Castillo Harry’s despondency is not without basis. Things are so bad that even the Organization of American States (OAS), normally quite happy to toe the US line, has been outspoken in its condemnation of the stolen election. The OAS asked Dr. Irfan Nooruddin of Georgetown University to look at the TSE data and at the dramatic vote swing that occurred over the thirty-six hour period of silence. His report – published on 17 December – shows that there are glaring irregularities in the process. ‘The pattern of votes,’ Dr. Nooruddin writes, ‘is suspicious.’ He shows that the irregularities cannot be explained ‘as pure chance.’ This is out-and-out rigging.

Based on Dr. Nooruddin’s report, the OAS Secretary General – Luis Almagro – offered a most detailed denunciation of the election. It is worth reading in full, ‘Deliberate human intrusions in the computer system, intentional elimination of digital traces, the impossibility of knowing the number of opportunities in which the system was violated, pouches of votes open or lacking votes, the extreme statistical improbability with respect to participation levels within the same department, recently printed ballots and additional irregularities, added to the narrow difference of votes between the two most voted candidates, make it impossible to determine with the necessary certainty the winner.’ This is as close to an invalidation of an election as one could get.

The person who ‘lost’ the stolen election – Salvador Nasralla – of La Alianza de Oposición contra la Dictadura, the opposition front, has called for a re-election. This is just what the OAS has also demanded – ‘a new call for general elections.’

Hernández is not keen to call a new election. He has tried to use the full force of the military and police establishment to crush any protest. Hundreds of people have been injured and tens of them killed. The numbers rise with each hour. Castillo Harry says that the same kind of repression used in the 1980s is now visible. In fact, Hernández’s advisor for security comes from the CIA created death squad, Battalion 316. Sections of the security forces loyal to Hernández have been entering people’s homes at night, arresting them, disappearing them. ‘We have a large group of missing comrades,’ says Castillo Harry. They ‘have been captured and disappeared and are not yet reported as missing.’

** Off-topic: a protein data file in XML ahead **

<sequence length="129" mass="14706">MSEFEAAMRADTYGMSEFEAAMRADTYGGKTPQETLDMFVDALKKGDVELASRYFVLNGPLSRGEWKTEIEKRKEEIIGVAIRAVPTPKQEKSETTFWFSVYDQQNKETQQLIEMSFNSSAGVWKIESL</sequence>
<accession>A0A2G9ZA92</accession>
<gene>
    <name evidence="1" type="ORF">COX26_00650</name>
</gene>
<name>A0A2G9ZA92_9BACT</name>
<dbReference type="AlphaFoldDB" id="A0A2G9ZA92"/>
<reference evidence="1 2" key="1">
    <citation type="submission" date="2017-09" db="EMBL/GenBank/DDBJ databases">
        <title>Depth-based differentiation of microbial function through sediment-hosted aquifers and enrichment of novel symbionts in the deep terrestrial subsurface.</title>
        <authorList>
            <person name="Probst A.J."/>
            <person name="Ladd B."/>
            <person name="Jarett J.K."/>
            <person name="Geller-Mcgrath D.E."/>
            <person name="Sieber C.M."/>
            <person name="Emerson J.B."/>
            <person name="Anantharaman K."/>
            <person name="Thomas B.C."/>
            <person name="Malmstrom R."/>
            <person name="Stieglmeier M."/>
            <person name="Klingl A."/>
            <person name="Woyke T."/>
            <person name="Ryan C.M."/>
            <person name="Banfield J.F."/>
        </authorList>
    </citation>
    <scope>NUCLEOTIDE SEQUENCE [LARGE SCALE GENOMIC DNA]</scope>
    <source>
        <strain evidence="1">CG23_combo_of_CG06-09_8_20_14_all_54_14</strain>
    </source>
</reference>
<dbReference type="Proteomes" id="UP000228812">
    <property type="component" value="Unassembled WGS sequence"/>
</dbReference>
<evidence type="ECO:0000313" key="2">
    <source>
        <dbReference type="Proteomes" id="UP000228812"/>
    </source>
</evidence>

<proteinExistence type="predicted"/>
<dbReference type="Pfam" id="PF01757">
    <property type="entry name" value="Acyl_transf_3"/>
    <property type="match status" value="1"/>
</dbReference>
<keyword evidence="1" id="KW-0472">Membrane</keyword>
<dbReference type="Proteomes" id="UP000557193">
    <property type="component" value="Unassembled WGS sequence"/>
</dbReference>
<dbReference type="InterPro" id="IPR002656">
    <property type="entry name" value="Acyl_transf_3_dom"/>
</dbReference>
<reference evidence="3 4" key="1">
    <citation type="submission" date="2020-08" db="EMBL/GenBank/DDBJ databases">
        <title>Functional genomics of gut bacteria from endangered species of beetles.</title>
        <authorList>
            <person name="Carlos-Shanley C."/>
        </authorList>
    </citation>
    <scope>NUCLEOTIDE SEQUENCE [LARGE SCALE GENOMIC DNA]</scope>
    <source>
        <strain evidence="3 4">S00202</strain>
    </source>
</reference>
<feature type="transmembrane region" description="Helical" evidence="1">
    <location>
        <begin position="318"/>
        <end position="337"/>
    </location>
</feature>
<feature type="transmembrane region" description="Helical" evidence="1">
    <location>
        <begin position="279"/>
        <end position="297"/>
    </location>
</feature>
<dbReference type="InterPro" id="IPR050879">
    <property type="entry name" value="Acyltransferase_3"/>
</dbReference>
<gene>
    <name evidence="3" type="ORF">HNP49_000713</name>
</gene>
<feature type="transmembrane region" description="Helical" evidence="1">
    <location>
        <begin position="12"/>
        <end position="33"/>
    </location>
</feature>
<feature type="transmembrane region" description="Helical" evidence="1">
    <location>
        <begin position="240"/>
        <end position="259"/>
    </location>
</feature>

But matters are not entirely grave. Castillo Harry points to the sections of the security forces that have refused to comply with the President’s orders. Four hundred members of the elite COBRAS special unit of the police returned to their barracks. They would not fire on their fellow Hondurans. Castillo Harry says that the President personally called the barracks to urge them on. He promised higher salaries and better benefits for the military if they too did his bidding. That there have been these some ‘human rights mutinies’ suggests that there is a fracture in the repressive forces. There is hope here.

The United States has fully backed Hernández in his campaign for re-election. Professor Dana Frank of the University of California (Santa Cruz) and a close observer of Honduras told me that Trump’s Chief of Staff John Kelley was close to Hernández when Kelly ran the US Southern Command. He called Hernández a ‘good guy,’ a ‘great friend’ and said that Hernández was doing a ‘magnificent job.’ Stolen election or not, Frank says, ‘Everyone knows that the US wants Hernández in power no matter what.’

The US has an airbase – Palmerola (Soto Cano) Air Base – in Comayagua, fifty miles northwest of the capital Tegucigalpa. This is one of the few major US military bases in Latin America. It was set-up in 1983 for the US to support its contra allies in Nicaragua and its allies in the Honduran military. It is said in Honduras that the US actively participated in the coup against President Zelaya in 2009 because his agenda included the closure of this base. It should be pointed out that the US has directly intervened in the Honduras several times to protect its interests – in 1903, 1907, 1911, 1912, 1919, 1920, 1924 and 1925. Since the 1980s, however, it has relied on friendly people in the Honduran military and in the Honduran oligarchy to do its bidding. No wonder then that the US is keen to keep the oligarchy in power rather than allow left-leaning Nasralla and his popular alliance to take office.